The Problem with a Special Session Stand Off
Yesterday, on June 14, the Governor vetoed the “special session” budget bill (H.13) that was passed by the legislature. The Governor’s action confirms that we are stuck in a stand off over how to use one-time money that is available. The Administration has asked the legislature to use one-time money to buy down average homestead property tax rates. By contrast, the legislature has now passed two budgets that would fund government with proposals to use portions of the one-time money to pay down long term obligations, retiring debts incurred by previous generations of lawmakers.
The gubernatorial veto development is problematic for a number of reasons. If the Governor and legislature fail to reach agreement on a budget by July 1, many functions and services provided by state government would stop functioning. Our credit rating (in government, we measure creditworthiness by our bond rating) could suffer a downgrade, which would be harmful to the entities that rely on the state’s financial health to access low interest financing — these entities service student loans for higher education (VSAC), finance municipal infrastructure (VMBB), spur economic development (VEDA), and build out affordable housing stock (VHFA).
So, you might ask, what is all this talk about one-time money use to buy down property tax rates?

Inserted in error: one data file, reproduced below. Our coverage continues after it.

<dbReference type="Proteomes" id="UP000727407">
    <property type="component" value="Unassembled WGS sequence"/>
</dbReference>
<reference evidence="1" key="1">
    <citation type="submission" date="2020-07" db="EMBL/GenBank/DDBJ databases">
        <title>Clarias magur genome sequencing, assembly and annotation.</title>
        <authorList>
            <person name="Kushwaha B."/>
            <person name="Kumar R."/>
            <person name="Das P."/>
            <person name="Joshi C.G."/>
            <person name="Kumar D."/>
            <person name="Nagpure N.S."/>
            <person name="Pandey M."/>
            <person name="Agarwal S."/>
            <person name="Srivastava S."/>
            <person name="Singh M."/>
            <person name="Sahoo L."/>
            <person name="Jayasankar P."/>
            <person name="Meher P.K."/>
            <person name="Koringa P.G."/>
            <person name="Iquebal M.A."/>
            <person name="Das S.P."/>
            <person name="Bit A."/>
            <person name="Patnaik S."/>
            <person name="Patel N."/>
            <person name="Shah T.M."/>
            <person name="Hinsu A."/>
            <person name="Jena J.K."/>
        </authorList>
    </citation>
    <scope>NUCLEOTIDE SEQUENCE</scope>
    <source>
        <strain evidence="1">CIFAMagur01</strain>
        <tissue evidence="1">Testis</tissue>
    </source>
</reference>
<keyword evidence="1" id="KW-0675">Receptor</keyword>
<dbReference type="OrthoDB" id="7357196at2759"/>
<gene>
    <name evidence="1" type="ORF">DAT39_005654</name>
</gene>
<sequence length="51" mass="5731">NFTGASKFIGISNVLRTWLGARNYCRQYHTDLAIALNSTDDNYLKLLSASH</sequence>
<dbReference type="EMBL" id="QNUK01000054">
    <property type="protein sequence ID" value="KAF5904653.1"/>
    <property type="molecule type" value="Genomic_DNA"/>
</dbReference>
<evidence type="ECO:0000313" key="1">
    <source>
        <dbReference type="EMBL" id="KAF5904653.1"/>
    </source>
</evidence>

Late in the “normal” 2018 session, the Governor advocated that lawmakers prevent the average homestead property tax rate from increasing beyond FY18 levels. To do so, he called for a series of cost containment measures to be achieved by shifting education decision making from the local level to the state. The proposal came after 93% of local school budgets had been approved by voters, with all but several winning voter approval.
While the Governor’s framing suggested that his plan would shield Vermonters from experiencing property tax increases in FY19, the opposite is true for a majority of Vermont homeowners. In fact, more than half (127) of Vermont’s communities would experience a rate increase. And this average measure does not account for the many factors that go into determining an individual’s property tax bill. Relevant factors include, but are not limited to: 1. municipal tax rates; 2. an individual’s property and its relationship to their communities’ property values and statewide property values; 3. local student enrollment trends; 4. whether or not a school district has maintained adequate reserves; 5. the scheduled phaseout of Act 46 incentives, and more. In each of these examples local circumstances would impact an individual’s property tax bill.
For instance, let’s imagine that the average statewide homestead tax rate was adopted as recommended by the Administration and one of the above circumstances occurred in a Vermonter’s community:
- If the municipal tax rate increased due to increased municipal spending, the homestead tax payer would pay more in property taxes.
- If the town’s property values fell while property values increased in other parts of the state, the homestead tax payer would pay more in property taxes.
- If the number of students educated in the local school dropped from FY18 to FY19, but spending did not, per pupil spending would increase and the homestead tax payer would pay more in property taxes.
- If the school district emptied its reserves in FY18 and needed to replenish them in FY19 for future needs, the homestead tax payer would pay more in property taxes.
- If the school district received Act 46 merger incentives in FY18, and they stepped down by 2 cents in FY19 as they are phased out, the homestead tax payer would pay more in property taxes.